The final votes are being counted in Alaska's knife-edge Senate race between incumbent Republican Ted Stevens and Democrat Mark Begich, BBC reported.
With 24,000 votes still to be counted, Mr Begich leads by just 1,022 votes.
Meanwhile, the close senate race in Minnesota is set to go to a recount, and campaigning is under way ahead of a runoff vote in Georgia on 2 December.
The Democratic Party has already gained a handful of Senate seats and could yet end up with 60 out of 100.
This would be enough to prevent Republicans filibustering - or "talking out" a piece of legislation, so that it fails to pass within the time available.
The Alaska senate race was plunged into controversy when Mr Stevens, the longest-serving Republican in the Senate, was convicted of lying about gifts he had received from an oil company.
Mr Stevens is appealing against the verdict, but his fellow senators may vote to expel him from the chamber if he wins re-election.
Mr Begich is expected to stay in the lead, because the uncounted votes all come from regions in which he has performed well.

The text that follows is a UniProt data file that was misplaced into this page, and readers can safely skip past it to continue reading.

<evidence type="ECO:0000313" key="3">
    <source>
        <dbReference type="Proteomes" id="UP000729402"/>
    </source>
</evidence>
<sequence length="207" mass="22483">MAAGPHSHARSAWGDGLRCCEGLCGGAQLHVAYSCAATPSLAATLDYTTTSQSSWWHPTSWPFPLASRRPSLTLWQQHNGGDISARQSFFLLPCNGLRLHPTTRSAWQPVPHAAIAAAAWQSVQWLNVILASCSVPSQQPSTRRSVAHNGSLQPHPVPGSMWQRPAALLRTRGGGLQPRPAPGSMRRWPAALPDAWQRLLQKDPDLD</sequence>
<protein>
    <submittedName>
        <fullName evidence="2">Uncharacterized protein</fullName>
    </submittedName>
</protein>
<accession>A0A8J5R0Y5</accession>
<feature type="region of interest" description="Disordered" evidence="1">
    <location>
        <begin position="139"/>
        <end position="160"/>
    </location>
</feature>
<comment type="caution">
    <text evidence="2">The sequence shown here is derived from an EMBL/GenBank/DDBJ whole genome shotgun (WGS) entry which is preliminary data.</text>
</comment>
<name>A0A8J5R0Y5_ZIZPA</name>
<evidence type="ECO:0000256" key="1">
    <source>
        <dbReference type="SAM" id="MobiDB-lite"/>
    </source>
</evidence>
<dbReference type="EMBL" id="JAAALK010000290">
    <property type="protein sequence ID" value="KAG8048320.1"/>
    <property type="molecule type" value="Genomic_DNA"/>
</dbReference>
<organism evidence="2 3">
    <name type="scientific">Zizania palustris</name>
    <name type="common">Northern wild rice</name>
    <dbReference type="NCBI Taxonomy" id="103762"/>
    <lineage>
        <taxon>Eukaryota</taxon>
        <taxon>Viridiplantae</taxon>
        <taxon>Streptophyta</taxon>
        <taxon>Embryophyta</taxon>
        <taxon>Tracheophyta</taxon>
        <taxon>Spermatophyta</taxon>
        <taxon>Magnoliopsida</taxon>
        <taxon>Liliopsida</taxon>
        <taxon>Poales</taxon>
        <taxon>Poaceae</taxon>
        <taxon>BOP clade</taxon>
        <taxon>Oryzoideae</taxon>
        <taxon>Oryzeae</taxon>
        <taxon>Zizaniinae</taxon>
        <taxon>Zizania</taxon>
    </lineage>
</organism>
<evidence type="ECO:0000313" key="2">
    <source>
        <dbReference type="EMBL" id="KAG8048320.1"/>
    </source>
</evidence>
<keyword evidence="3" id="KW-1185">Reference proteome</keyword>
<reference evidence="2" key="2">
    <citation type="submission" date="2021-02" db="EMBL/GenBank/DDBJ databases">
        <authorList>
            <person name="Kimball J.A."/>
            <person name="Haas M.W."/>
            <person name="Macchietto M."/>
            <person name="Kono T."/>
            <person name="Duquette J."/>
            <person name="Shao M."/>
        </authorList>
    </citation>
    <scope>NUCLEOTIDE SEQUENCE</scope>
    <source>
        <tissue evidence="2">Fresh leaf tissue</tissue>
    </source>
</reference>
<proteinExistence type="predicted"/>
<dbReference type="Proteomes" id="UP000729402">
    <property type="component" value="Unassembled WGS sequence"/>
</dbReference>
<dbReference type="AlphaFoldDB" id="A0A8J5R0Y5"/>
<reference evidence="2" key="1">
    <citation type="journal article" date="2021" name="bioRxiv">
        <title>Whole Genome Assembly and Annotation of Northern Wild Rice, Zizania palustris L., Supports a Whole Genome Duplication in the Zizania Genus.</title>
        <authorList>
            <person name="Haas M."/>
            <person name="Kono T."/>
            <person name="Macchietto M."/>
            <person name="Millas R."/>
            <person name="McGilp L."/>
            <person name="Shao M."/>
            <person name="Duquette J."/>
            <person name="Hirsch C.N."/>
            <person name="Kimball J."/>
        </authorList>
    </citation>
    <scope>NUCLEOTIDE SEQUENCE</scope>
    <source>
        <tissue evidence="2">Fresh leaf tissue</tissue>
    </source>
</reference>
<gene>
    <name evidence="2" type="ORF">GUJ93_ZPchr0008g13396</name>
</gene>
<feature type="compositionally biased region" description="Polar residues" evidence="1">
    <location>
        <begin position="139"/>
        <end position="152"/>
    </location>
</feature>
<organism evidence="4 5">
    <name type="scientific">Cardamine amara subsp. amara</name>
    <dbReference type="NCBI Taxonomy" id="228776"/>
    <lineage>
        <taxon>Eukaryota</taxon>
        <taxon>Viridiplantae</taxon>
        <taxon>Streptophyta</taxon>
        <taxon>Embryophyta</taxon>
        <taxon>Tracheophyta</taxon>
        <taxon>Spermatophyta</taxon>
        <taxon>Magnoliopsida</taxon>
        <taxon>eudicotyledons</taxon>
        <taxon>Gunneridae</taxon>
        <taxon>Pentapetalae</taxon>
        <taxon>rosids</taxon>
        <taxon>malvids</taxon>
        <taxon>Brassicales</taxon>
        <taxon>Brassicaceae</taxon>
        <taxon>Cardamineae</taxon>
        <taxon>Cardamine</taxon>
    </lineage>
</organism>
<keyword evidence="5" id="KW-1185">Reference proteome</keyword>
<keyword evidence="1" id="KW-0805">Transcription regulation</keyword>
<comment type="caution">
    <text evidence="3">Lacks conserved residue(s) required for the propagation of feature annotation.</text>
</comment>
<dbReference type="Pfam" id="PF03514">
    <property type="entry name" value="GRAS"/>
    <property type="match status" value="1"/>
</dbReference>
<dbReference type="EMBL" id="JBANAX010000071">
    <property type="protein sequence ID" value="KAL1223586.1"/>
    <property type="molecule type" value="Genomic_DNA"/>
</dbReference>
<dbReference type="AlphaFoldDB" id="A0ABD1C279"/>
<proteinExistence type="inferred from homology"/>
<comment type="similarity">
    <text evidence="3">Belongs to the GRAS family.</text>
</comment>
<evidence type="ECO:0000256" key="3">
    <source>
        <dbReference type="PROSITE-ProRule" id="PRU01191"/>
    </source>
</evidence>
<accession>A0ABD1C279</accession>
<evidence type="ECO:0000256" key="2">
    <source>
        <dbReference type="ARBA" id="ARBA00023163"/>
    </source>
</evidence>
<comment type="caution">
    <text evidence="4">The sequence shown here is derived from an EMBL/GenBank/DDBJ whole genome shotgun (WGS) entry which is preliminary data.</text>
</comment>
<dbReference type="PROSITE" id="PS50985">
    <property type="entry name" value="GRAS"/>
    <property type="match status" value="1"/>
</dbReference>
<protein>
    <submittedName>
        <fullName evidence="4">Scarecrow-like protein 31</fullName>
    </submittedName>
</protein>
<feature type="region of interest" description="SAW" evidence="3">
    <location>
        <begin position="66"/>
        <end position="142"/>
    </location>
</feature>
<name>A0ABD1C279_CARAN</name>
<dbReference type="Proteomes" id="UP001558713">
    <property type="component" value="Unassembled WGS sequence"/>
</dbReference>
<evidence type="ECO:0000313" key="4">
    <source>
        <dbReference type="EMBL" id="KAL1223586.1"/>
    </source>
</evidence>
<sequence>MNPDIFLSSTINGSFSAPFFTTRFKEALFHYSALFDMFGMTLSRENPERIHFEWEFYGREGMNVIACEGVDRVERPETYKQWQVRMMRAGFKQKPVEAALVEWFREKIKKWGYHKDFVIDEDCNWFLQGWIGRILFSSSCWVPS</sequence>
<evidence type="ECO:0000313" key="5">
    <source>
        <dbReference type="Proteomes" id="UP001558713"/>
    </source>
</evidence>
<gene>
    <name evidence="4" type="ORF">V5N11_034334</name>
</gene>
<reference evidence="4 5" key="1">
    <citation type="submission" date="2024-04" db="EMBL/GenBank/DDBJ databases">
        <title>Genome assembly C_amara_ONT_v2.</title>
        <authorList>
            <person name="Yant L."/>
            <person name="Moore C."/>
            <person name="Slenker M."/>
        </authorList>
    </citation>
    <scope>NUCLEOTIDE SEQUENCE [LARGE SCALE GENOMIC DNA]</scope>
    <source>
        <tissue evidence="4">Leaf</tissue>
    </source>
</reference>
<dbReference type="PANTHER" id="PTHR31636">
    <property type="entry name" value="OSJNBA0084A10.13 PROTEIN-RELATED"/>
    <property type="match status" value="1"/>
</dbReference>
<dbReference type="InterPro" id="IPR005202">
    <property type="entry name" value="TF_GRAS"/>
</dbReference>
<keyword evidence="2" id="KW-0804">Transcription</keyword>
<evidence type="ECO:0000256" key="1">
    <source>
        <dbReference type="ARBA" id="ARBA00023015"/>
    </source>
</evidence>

In Minnesota, Democrat Al Franken, a well-known comedian, trails incumbent Republican Norm Coleman by just 206 votes, or 0.007% of the vote.
According to Minnesota state law, a winning margin of less than 0.5% of the vote triggers an automatic manual recount. The decision is expected to be taken on Tuesday, with the recount starting on Wednesday.
When ballots are counted by hand, candidates can often pick up votes, because human counters register votes that counting machines ignore.
In Georgia, because no candidate won more than 50% of the vote, a run-off between the top two candidates was automatically triggered.
Incumbent Republican Saxby Chambliss faces Democratic challenger Jim Martin in the 2 December vote.
A recent opinion poll from Research 2000 gave Mr Chambliss a three-point lead, with 49% to Mr Martin's 46%.
Former president Bill Clinton is due to campaign for Mr Martin on Wednesday